Kimball: people didn’t know how to fill in some of the security requirement questions. What are you planning to do about it?
Jonathan: one thing we found valuable was looking at how the other projects had answered the questions, provided the best primer, especially if it’s a similar project. If there’s a project that’s close to getting to silver, just finishing up that project and publishing it so other projects can model themselves after it can be a valuable way to approach it.
Nick: don’t intend to relitigate the discussions, but would point out that we’ve covered a bunch of times the Gold requirements are probably not achievable, we threw caution to the wind in OpenEXR to pass the requirement of having a security expert, we don’t actually have security experts in order to exercise the system and get the project fledged. As a responsible participant, I would say that if we took a 3 hour YouTube seminar and got qualified as a “security expert”, that doesn’t fulfill the need from the requirement. So having that as a requirement puts an unachievable bar if we’re going to be responsible about it. So the requirements may not make sense.
Kimball: some of the requirements about encryption / SSL don’t apply to OpenEXR, some of the requirements are N/A to our projects. Maybe N/A doesn’t apply.
Nick: we could “fork” the requirements, “our” Gold standard could be the CII requirements minus specific problematic requirements.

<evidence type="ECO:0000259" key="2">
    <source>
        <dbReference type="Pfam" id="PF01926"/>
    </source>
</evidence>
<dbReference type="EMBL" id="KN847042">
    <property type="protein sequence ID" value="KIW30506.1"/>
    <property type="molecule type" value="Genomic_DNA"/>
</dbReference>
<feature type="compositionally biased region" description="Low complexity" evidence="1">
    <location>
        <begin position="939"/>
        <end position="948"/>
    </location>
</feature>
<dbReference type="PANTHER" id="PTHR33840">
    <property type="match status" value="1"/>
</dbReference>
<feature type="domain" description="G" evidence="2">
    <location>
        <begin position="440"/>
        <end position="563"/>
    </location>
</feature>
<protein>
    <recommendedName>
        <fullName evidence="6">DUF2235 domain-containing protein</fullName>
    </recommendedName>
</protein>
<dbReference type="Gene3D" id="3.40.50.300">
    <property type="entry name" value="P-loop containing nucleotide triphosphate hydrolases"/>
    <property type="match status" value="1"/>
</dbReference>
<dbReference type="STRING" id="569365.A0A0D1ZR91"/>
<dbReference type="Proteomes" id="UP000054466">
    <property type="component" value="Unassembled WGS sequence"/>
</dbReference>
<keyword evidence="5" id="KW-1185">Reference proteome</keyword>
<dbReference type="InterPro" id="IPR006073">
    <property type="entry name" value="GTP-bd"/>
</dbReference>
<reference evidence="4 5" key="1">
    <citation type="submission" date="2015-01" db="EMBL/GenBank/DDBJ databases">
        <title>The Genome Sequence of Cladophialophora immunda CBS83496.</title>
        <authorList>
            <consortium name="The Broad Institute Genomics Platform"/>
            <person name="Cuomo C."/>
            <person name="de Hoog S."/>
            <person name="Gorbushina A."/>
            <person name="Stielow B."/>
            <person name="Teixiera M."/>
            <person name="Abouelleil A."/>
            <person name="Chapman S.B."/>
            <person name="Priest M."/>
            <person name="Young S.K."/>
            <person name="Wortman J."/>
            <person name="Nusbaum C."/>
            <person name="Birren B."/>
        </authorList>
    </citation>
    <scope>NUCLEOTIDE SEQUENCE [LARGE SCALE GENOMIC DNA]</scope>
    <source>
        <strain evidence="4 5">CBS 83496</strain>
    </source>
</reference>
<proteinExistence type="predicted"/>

Jonathan: there are no ASWF projects with Silver, the previous requirement was Passing, not silver.
Ken: what prevents us from setting up our own requirements? OpenVDB has been chasing down steganography, could be done in OpenEXR. That’s a legit concern specific to us. What can’t we define our own policy?
Scott: OpenAssetIO may need some of the other requirements such as proper SSL implementation, so we may need to think about what future projects may need to face.
JT (chat): Most ASWF projects, especially the early ones, are actually libraries and not full fledged user facing applications. The standards / CII requirements seem more geared towards the latter.
Erik Strauss (chat): our new Review Initiative will have full fledged end user applications, so it feels like some tiering by type might be necessary.
JT (chat); maybe agree to have an accepted list of specific N/A answers for ASWF projects. Also maybe some questions can be clarified in a similar way or maybe qualified with a context? This is kind of like putting addenda in the document rather than collected in the footer.
Scott: (chat) Would it be worth contacting the group that created the requirements and have a discussion with them to figure out what we can opt out of or etc? (JF comment): the “Further Background Info” document link has comments from the authors, and John Mertic has been going back to the others for clarifications to questions raised by CI WG discussions.